Most people’s lives have dramatically changed since the invention of the iPhone and Android devices that hold our most intimate details, and gigabytes of other information. But the advance in technology has also led to these devices being used as potential sources of evidence for police.
If you are arrested or suspected of a crime, can the police force you to hand over that information? There is no clear answer as courts often rely on laws that were made well before smartphones existed. But it’s important to understand what rights you have to keep that data private.
How do police access your phone?
There are two main methods the government uses to obtain smartphone information, one where you have more control. These are:
Third-party companies: Most of us back up our phones on the “cloud.” Our information is stored elsewhere and, with the right court order, police and other law enforcement agencies can access your data without having physical possession of your phone. Police can get it from Apple and other companies.
· How are you protected?: You do have rights to keep that information private. The Fourth Amendment protects people against illegal search and seizure. Additionally, the Electronic Communications Privacy Act of 1986 forces law enforcement to get a search warrant, subpoena or other court order depending upon the information they seek.
Directly from your phone: There is a strong chance that police or others, won’t be able to get your phone data if your device is protected by a password, facial recognition or fingerprint unlocking features. They may try to crack those protections by using specialized tools if they have the necessary search warrant.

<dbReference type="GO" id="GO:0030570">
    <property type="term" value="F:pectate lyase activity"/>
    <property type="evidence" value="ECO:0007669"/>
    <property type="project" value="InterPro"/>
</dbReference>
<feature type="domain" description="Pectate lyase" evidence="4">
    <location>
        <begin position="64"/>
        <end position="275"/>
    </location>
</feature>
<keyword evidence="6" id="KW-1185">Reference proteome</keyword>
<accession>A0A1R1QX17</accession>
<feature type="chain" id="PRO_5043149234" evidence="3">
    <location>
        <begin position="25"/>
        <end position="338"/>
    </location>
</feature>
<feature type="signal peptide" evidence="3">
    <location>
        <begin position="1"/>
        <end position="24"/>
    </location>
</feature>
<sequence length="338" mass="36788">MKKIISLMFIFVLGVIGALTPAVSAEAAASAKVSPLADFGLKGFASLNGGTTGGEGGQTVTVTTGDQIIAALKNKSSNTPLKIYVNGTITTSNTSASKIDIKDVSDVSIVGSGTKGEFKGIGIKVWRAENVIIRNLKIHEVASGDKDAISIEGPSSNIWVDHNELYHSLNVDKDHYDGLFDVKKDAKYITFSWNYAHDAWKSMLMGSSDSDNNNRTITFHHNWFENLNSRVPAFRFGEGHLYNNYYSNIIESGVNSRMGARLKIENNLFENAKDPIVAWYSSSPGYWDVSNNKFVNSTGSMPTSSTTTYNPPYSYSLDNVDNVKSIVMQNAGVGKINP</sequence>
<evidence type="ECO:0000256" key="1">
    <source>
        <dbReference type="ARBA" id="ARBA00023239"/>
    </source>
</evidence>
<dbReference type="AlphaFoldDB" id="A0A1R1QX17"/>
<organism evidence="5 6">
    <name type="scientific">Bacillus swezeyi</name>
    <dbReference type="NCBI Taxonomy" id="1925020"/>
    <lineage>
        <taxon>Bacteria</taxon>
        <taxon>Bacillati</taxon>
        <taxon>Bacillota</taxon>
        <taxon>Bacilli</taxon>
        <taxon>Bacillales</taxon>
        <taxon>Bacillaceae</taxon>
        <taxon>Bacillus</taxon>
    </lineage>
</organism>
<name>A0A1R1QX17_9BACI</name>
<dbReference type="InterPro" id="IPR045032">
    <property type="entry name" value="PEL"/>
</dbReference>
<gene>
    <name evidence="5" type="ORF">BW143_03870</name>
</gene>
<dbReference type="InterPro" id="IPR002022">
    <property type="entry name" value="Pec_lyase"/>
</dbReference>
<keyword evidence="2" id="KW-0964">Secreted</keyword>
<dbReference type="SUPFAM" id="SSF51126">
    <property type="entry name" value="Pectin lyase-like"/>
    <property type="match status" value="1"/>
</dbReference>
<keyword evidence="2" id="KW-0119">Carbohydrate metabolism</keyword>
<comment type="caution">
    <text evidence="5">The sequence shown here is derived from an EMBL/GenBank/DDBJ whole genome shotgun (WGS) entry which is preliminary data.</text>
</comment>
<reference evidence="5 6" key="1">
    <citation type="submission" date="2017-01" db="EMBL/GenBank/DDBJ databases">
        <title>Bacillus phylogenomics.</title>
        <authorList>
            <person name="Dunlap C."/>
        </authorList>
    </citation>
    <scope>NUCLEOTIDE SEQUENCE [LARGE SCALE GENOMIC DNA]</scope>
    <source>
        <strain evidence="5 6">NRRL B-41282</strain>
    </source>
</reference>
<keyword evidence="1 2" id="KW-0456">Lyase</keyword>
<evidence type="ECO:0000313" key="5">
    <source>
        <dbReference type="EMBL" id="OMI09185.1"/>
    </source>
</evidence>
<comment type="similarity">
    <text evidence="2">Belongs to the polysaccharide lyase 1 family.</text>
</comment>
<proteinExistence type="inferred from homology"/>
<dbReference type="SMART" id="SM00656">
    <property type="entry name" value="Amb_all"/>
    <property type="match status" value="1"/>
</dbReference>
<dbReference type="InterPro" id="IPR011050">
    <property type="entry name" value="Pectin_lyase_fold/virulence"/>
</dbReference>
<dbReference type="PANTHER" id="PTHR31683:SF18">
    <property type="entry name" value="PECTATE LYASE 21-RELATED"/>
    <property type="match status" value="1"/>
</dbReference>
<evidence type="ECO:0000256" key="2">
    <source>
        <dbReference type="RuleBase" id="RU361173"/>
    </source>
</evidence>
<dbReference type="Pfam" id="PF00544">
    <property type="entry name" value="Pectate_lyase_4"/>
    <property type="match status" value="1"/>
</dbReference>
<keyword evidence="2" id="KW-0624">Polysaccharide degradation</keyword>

· How are you protected?: The Fifth Amendment says you can’t be forced to give police self-incriminating information. Civil rights advocates say that means the government can’t force you to reveal your device’s password, and most courts seem to agree with this, but it’s not always enough to keep your data private.
Laws are evolving over smartphone data
While there have been numerous cases involving law enforcement seeking to access cellphone information, most of the legal precedents cited are decades or centuries old. Judges are often forced to make judgments using decisions that were intended for access to paper documents.
Our smartphones hold massive amounts of personal data. With so much uncertainty over keeping your information from the prying eyes of others, consulting an experienced criminal defense attorney here in Illinois can help you keep your personal info private.